“The closure of NUMMI has reduced employment in a critical sector, not just in this county, but throughout Northern California,” said Bruce Kern, executive director of the East Bay Economic Development Assn. “This has created a double whammy -- a reduction in the value of real estate and the loss of a critical sector providing pay.”
Larry Graves lost his job after GM and Toyota pulled out of the Fremont factory they had operated since the mid-1980s. One day last month, the 52-year-old was waiting to be interviewed at a job fair at a WorkNet center in Tracy.
“It’s a little scary,” he said, looking at the dozens of other people scattered around the room, each waiting nervously for a chance to be interviewed for a position as a forklift operator, administrative assistant or material handler. “There’s so many people out there.”
Sitting next to him, Jane King took deep breaths to stay calm. She lost her job at a cookie company in Pleasanton in November 2008 and still hasn’t found work. Her husband, a machinist, is also unemployed. They moved to Manteca, just north of Tracy, to buy a home in 2000, only to watch it plummet in value.
They now owe more than it’s worth. King’s unemployment benefits ran out in July, and the couple and their 3-year-old daughter have no health insurance.
“I think there are a lot of people in the same boat,” she said, clutching the job application.
With sales and property taxes plummeting, cash-strapped cities are hustling to attract businesses.
Like many areas, San Joaquin County has an enterprise zone. Businesses that locate there are eligible for tax breaks. Last year the county expanded its zone to 656 square miles.
Stockton attracted a power plant and a prison hospital, businesses other communities might not welcome. Gus Duran, the city’s interim economic development director, said he’s trying to woo other businesses by slashing permit and development fees 50%.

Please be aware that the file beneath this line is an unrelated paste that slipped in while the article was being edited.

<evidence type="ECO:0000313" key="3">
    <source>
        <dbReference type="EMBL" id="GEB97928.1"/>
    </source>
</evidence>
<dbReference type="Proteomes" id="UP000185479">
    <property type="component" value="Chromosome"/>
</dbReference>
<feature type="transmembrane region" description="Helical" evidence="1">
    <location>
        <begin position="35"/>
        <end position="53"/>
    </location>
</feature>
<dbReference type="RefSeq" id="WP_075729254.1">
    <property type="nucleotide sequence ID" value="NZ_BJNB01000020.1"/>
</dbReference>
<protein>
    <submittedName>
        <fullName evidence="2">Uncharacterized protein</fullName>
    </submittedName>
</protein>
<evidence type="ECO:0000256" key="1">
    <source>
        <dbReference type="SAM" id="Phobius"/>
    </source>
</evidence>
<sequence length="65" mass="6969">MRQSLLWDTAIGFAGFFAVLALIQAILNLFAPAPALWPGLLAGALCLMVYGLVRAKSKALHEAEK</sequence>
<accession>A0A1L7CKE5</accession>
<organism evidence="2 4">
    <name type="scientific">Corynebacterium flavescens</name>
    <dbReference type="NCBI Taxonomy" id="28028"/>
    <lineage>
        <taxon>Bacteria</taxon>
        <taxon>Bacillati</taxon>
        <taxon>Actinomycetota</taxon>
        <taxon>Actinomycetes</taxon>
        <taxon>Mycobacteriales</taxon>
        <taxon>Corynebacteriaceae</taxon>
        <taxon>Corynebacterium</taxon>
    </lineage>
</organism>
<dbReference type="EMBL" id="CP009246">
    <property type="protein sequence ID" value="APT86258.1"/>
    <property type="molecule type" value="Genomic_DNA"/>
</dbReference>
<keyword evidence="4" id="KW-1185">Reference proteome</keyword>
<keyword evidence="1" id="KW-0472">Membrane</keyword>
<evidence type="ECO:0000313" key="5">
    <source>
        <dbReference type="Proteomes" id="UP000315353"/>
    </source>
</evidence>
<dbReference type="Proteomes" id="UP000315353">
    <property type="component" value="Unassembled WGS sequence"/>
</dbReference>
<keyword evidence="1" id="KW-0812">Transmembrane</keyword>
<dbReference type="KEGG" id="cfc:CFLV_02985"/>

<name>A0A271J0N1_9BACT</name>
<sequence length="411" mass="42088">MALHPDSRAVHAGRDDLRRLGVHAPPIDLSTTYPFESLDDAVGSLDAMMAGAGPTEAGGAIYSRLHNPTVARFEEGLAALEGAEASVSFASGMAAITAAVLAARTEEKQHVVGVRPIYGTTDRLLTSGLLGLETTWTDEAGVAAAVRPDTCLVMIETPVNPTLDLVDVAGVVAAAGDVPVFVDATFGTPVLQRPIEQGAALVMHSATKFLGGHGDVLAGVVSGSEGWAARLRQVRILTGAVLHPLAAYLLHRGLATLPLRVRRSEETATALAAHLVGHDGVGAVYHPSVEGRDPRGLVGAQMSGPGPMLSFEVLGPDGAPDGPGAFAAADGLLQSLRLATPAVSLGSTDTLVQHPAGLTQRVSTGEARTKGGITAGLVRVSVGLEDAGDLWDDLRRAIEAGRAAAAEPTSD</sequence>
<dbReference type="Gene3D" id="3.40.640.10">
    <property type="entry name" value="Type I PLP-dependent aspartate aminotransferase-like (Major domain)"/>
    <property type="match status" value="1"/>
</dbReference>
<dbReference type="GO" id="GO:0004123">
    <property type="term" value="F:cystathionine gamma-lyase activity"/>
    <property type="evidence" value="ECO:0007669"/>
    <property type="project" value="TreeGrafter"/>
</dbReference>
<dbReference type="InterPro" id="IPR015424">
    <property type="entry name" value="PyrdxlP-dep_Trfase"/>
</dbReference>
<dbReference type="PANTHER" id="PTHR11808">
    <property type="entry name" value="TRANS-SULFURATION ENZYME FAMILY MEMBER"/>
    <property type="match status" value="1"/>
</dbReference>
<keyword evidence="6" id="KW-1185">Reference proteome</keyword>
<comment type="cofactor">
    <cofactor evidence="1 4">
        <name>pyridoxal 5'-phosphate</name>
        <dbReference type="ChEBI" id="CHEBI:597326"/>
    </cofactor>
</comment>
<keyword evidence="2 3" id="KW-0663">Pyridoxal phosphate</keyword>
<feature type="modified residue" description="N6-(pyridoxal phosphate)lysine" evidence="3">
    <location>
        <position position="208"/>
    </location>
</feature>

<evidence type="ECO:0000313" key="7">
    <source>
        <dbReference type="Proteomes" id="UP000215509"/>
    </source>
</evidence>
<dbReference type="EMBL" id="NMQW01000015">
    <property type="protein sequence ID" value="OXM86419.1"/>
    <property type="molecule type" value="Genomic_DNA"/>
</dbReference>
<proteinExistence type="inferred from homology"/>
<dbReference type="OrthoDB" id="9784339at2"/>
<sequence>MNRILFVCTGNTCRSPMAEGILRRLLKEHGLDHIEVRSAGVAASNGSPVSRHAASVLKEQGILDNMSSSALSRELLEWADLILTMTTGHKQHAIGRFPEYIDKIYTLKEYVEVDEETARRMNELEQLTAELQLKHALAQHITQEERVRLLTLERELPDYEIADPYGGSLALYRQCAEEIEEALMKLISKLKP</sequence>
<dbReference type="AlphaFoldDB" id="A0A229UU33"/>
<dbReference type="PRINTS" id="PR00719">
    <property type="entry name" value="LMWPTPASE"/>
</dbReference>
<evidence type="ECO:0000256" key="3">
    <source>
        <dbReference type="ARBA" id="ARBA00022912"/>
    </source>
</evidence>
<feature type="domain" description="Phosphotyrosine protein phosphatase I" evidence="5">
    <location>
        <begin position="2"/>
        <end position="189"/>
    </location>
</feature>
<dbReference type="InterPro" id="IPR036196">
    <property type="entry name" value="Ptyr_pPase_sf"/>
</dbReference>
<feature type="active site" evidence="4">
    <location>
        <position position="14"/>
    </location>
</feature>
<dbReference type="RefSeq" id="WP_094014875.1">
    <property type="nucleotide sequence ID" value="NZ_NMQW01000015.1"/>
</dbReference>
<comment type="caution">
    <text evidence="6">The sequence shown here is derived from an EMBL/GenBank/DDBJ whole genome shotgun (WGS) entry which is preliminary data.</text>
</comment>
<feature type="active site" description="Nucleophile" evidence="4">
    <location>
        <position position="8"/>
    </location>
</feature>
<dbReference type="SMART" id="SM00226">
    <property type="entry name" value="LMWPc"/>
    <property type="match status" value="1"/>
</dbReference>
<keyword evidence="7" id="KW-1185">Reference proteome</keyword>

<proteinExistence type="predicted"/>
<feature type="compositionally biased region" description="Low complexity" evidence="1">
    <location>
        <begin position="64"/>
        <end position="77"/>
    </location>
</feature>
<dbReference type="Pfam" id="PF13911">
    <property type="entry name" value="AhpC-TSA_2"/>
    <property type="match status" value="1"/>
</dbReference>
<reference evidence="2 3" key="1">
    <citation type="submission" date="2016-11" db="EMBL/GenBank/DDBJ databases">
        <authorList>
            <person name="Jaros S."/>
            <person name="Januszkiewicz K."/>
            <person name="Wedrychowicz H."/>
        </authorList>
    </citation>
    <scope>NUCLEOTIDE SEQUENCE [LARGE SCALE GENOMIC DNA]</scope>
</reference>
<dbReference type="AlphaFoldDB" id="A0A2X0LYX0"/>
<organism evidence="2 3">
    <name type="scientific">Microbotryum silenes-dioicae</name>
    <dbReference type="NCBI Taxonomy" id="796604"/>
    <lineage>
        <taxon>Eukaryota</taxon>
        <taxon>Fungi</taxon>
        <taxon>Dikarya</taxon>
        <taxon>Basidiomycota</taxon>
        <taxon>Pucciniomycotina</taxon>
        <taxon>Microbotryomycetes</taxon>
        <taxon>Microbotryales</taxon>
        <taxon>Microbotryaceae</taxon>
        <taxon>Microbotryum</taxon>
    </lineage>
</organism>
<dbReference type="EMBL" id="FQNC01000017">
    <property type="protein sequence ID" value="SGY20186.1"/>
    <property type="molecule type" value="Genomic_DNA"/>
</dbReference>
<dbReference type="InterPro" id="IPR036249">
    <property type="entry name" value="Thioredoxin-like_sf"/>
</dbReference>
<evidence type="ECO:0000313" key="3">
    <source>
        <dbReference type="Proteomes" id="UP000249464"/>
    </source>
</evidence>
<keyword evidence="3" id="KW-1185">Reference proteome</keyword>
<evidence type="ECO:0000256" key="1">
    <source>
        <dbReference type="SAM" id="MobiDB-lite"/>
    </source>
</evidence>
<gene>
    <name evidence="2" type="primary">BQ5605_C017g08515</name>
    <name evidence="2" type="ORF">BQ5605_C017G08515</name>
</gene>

And Tracy’s City Council has voted to develop an incentive plan to attract retailers to the half-empty West Valley Mall, where a Mervyns closure prompted other retailers to flee. On a recent afternoon, in the darkened side of the mall that once held the Mervyns, two teenagers groped each other on a bench near the empty stores.
Economists say the employment picture won’t likely get much better until things improve in the East Bay, which supported many inland jobs. The Port of Oakland has shed jobs as cargo traffic fell; import volumes tumbled 14% between the first quarter of 2007 and the same period in 2010, according to the National Retail Federation.
The region was also hit by the bankruptcy of Mervyn’s, headquartered in Hayward, and the buyout of Longs Drug Stores Corp., based in Walnut Creek.
“Stores don’t last here,” said Edna Jones, a teacher sitting outside a closed Mervyns in Newark. “You think something’s open, but it’s gone.”
A few blocks away, Mullesa Self pushed her baby across a parking lot outside a boarded-up Dollar Tree store at Mowry Crossing, a recently stalled development. She said she’s been living in a nearby Motel 6 as she looks for work as a cashier. She passes the blighted development every day.
“Lately, I’ve been noticing things going downhill,” she said. “Big-time.”